Issues & AdvocacyIssue Briefs
The AIA urges Congress to protect small architecture firms from disruptive changes to SBA size standards regulations by passing the Small Business Protection Act of 20102 (H.R. 3987).
The U.S. Small Business Administration (SBA) recently abandoned their proposal to group architecture with multiple other engineering and construction industries into a single size standard of $19 million in annual gross receipts. That increase would have represented a nearly 400 percent increase over the old architecture size standard of $4.5 million, and would have redefined nearly 98 percent of American architecture firms as small.
Architecture is by and large a small business profession: 95 percent of architecture firms in the United States employ 50 or fewer people. A 400-percent increase in the size standard would effectively lock many small firms out of the federal procurement market and make it harder for them to secure small business loans.
Following extensive grassroots advocacy by architecture firms, in March 2012 the SBA released new size standards for architecture and other industries. Architecture and engineering were separated into different standards for the first time, with architecture placed at a $7 million gross receipts standard and engineering at $14 million. Although this was a vast improvement over the SBA’s original $19 million proposal, there is no guarantee that the proposal will not return.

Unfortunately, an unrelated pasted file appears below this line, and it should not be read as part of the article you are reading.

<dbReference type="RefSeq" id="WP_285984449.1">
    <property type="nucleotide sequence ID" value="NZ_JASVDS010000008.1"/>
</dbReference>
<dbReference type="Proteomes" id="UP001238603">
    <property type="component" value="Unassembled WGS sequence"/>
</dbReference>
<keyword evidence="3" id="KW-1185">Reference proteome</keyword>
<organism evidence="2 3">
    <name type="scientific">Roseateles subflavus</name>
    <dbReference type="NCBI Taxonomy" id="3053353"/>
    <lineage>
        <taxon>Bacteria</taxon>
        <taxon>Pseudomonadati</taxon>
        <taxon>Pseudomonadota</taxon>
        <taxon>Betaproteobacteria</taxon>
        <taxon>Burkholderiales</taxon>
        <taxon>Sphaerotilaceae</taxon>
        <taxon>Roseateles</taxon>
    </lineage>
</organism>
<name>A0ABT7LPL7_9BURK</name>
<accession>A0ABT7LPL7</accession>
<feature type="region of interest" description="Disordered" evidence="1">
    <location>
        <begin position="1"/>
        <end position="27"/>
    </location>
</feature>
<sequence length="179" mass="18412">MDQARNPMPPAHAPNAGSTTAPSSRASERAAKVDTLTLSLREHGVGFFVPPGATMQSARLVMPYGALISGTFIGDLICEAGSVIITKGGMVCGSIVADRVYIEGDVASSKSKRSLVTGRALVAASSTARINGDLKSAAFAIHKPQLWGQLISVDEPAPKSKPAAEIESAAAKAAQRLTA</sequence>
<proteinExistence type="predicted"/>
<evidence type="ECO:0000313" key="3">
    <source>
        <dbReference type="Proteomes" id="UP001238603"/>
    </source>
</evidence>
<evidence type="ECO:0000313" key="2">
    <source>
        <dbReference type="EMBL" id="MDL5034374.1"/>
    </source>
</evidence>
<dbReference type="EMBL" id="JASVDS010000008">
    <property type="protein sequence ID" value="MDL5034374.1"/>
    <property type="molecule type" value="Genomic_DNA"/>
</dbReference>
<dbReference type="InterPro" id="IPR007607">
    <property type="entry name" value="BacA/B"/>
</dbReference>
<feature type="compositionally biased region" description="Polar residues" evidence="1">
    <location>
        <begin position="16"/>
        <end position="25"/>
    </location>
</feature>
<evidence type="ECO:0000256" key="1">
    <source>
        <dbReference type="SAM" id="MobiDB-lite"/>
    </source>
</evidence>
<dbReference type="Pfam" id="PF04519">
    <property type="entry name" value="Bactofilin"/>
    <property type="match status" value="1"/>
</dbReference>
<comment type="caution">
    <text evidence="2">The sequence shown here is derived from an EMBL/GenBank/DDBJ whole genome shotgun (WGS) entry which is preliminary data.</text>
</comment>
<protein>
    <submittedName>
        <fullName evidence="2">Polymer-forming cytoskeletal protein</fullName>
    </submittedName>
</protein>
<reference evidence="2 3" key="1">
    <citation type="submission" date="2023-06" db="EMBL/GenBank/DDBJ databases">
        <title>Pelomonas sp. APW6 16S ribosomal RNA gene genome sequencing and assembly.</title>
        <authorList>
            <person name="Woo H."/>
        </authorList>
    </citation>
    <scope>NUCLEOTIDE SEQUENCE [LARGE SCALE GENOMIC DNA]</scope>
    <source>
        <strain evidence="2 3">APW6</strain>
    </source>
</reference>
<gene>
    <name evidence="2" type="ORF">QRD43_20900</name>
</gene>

H.R. 3987, the Small Business Protection Act of 2012, introduced by Reps. Joe Walsh (R-IL) and Gerry Connolly (D-VA), would safeguard the interests of small business by ensuring that the SBA cannot combine industries into a single size standard when their demographics do not warrant such a move, such as their proposal on architecture firms. The AIA supports this legislation to ensure that future changes in the size standard reflect an industry’s unique demographics.
H.R. 3987 was passed by the House as a part of the National Defense Authorization Act. The AIA urges the Senate to follow suit.
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